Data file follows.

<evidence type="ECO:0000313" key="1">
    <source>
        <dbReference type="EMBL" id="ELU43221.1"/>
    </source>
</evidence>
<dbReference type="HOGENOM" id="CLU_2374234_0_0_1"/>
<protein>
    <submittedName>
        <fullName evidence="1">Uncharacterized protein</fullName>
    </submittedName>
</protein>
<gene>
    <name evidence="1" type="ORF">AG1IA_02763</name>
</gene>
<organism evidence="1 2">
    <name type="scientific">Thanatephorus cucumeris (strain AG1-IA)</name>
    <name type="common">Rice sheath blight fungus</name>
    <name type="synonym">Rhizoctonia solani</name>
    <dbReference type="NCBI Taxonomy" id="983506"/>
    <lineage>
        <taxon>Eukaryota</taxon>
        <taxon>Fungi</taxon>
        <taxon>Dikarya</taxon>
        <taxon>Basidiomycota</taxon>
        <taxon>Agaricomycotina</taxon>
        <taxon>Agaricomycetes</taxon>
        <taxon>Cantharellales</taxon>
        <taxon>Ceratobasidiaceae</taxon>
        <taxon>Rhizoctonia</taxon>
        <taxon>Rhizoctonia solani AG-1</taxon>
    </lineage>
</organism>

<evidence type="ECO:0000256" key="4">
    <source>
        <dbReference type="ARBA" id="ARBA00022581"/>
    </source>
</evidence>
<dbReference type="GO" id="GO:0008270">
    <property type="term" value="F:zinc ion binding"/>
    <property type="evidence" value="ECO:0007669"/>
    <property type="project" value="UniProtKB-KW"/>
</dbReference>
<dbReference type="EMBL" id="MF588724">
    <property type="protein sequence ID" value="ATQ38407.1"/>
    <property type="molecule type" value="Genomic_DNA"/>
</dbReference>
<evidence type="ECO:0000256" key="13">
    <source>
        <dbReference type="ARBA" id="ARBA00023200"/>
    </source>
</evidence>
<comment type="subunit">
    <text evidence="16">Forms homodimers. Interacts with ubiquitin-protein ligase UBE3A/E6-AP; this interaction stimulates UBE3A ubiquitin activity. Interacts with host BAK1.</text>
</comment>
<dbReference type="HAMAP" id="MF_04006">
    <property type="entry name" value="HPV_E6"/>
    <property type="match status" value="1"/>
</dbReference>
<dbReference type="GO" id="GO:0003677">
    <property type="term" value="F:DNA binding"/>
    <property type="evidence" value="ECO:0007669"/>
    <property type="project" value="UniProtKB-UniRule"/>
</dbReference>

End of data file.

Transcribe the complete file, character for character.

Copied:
<evidence type="ECO:0000313" key="1">
    <source>
        <dbReference type="EMBL" id="ELU43221.1"/>
    </source>
</evidence>
<dbReference type="HOGENOM" id="CLU_2374234_0_0_1"/>
<protein>
    <submittedName>
        <fullName evidence="1">Uncharacterized protein</fullName>
    </submittedName>
</protein>
<gene>
    <name evidence="1" type="ORF">AG1IA_02763</name>
</gene>
<organism evidence="1 2">
    <name type="scientific">Thanatephorus cucumeris (strain AG1-IA)</name>
    <name type="common">Rice sheath blight fungus</name>
    <name type="synonym">Rhizoctonia solani</name>
    <dbReference type="NCBI Taxonomy" id="983506"/>
    <lineage>
        <taxon>Eukaryota</taxon>
        <taxon>Fungi</taxon>
        <taxon>Dikarya</taxon>
        <taxon>Basidiomycota</taxon>
        <taxon>Agaricomycotina</taxon>
        <taxon>Agaricomycetes</taxon>
        <taxon>Cantharellales</taxon>
        <taxon>Ceratobasidiaceae</taxon>
        <taxon>Rhizoctonia</taxon>
        <taxon>Rhizoctonia solani AG-1</taxon>
    </lineage>
</organism>

<evidence type="ECO:0000256" key="4">
    <source>
        <dbReference type="ARBA" id="ARBA00022581"/>
    </source>
</evidence>
<dbReference type="GO" id="GO:0008270">
    <property type="term" value="F:zinc ion binding"/>
    <property type="evidence" value="ECO:0007669"/>
    <property type="project" value="UniProtKB-KW"/>
</dbReference>
<dbReference type="EMBL" id="MF588724">
    <property type="protein sequence ID" value="ATQ38407.1"/>
    <property type="molecule type" value="Genomic_DNA"/>
</dbReference>
<evidence type="ECO:0000256" key="13">
    <source>
        <dbReference type="ARBA" id="ARBA00023200"/>
    </source>
</evidence>
<comment type="subunit">
    <text evidence="16">Forms homodimers. Interacts with ubiquitin-protein ligase UBE3A/E6-AP; this interaction stimulates UBE3A ubiquitin activity. Interacts with host BAK1.</text>
</comment>
<dbReference type="HAMAP" id="MF_04006">
    <property type="entry name" value="HPV_E6"/>
    <property type="match status" value="1"/>
</dbReference>
<dbReference type="GO" id="GO:0003677">
    <property type="term" value="F:DNA binding"/>
    <property type="evidence" value="ECO:0007669"/>
    <property type="project" value="UniProtKB-UniRule"/>
</dbReference>